London: George Weidenfeld & Nicolson Limited, (1987). With full color Illustrations by Helen WIlliams. 0297792261. First edition. Black cloth covered boards, 8vo. 9-1/2" x 6-3/4". Spine stamped in gold. 374 PP. Fine / Fine dust jacket. Item #988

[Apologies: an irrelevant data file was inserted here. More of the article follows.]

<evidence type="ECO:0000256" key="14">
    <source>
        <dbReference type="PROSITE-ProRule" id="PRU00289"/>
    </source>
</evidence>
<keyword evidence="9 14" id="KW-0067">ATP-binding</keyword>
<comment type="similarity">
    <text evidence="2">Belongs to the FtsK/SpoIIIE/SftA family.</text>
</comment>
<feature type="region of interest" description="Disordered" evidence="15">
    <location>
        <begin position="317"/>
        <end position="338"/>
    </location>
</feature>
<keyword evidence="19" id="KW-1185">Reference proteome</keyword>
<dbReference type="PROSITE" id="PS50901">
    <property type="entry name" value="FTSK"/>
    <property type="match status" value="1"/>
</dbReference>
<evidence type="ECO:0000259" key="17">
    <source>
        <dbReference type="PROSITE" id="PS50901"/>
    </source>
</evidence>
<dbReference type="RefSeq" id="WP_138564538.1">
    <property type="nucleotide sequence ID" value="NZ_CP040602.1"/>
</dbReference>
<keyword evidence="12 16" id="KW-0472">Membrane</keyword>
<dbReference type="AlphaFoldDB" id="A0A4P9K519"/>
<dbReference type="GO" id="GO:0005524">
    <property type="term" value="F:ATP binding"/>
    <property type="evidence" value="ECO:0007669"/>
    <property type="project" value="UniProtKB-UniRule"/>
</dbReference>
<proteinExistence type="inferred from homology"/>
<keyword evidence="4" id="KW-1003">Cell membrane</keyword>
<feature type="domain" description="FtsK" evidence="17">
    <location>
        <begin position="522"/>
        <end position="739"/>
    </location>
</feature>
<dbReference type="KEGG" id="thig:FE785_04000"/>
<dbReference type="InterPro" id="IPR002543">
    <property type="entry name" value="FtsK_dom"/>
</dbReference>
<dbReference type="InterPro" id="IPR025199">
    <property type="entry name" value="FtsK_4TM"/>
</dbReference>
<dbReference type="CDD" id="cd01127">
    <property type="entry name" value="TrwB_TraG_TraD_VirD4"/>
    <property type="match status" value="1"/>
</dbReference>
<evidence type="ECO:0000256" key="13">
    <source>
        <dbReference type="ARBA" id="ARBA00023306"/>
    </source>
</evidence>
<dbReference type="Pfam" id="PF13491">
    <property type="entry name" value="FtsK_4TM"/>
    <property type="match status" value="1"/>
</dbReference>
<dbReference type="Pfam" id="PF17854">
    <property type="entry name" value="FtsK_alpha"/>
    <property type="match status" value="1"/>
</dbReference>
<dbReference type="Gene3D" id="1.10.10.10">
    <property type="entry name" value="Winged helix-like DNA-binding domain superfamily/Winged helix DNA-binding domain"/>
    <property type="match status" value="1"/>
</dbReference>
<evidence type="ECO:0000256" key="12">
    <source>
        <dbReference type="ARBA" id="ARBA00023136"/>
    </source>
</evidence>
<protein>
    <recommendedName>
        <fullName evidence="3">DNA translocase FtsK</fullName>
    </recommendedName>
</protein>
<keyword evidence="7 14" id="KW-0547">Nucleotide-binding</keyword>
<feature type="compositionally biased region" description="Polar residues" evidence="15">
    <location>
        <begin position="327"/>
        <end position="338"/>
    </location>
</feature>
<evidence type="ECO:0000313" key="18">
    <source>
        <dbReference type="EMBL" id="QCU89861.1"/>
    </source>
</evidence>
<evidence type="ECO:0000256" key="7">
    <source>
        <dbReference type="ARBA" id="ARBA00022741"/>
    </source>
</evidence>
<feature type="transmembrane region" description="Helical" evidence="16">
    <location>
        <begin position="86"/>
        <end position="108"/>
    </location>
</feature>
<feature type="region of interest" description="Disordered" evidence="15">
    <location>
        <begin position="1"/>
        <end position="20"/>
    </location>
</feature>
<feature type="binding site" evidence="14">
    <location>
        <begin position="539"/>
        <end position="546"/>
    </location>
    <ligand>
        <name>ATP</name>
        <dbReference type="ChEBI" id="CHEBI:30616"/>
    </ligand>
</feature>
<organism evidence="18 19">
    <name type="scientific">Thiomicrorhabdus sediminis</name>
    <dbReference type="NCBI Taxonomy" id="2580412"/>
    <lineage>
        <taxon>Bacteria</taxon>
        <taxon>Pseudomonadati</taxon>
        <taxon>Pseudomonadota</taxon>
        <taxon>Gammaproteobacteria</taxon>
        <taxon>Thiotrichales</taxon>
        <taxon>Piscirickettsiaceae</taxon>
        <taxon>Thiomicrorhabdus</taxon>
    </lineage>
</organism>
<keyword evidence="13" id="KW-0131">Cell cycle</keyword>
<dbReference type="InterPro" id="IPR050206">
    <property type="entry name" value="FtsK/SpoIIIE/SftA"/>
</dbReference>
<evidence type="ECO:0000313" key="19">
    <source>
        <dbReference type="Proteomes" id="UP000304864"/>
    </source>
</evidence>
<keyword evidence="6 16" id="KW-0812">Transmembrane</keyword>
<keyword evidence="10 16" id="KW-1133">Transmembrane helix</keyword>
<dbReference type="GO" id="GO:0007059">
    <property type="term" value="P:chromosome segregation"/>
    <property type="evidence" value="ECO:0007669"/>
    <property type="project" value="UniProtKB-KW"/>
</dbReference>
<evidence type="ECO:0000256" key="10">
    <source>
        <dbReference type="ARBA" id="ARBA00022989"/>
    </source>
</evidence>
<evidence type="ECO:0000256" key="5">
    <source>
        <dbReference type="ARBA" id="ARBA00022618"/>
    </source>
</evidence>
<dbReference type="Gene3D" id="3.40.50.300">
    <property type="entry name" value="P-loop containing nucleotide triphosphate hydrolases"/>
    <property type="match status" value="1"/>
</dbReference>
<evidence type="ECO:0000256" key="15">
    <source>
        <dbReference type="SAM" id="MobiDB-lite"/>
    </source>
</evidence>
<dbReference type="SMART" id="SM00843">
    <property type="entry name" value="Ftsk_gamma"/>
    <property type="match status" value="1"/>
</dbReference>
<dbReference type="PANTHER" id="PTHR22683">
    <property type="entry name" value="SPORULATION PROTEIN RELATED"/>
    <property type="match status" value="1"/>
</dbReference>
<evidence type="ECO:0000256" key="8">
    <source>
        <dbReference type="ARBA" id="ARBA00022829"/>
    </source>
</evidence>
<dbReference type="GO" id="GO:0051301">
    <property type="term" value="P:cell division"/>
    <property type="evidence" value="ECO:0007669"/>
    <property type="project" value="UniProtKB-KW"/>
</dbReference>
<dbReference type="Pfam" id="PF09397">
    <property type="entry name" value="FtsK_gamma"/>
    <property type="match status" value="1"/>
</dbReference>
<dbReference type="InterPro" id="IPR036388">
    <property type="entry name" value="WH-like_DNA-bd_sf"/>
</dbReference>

Song of Raymond, Christopher Tower's sixth book of verse, is an epic poem which explores the Muslim mystical belief system of Sufism. Sufism has as its central tenet the denial of the personality and the transcendence of God. Sufis believe that by quelling the self and concentrating all one's loving ardour on God, it is possible to attain a union with the divine in which the human self melts away. The story, set in the thirteenth century, follows the life of Raymond Lull, Steward of the Household to the King of Aragon. A frivolous, womanizing young man, he is transformed after seeing a vision of Christ into a devout Christian, and resolves to dedicate his life to the cause of converting Muslims to Christianity. He travels the world in pursuit of this aim, visiting the Pope and the King of France to urge them to undertake new crusades against Islam. While preaching Christianity in Tunis, Raymond meets Hadi Gelani, a Sufi mystic. Their discussions reveal much common ground, and it is finally through Sufism, and the martyrdom which he and Hadi share, that Raymond finds the one-ness with God that he has been seeking. Christopher Tower cleverly weaves original Sufi sayings into the dialogue in this fascinating and enlightening poem.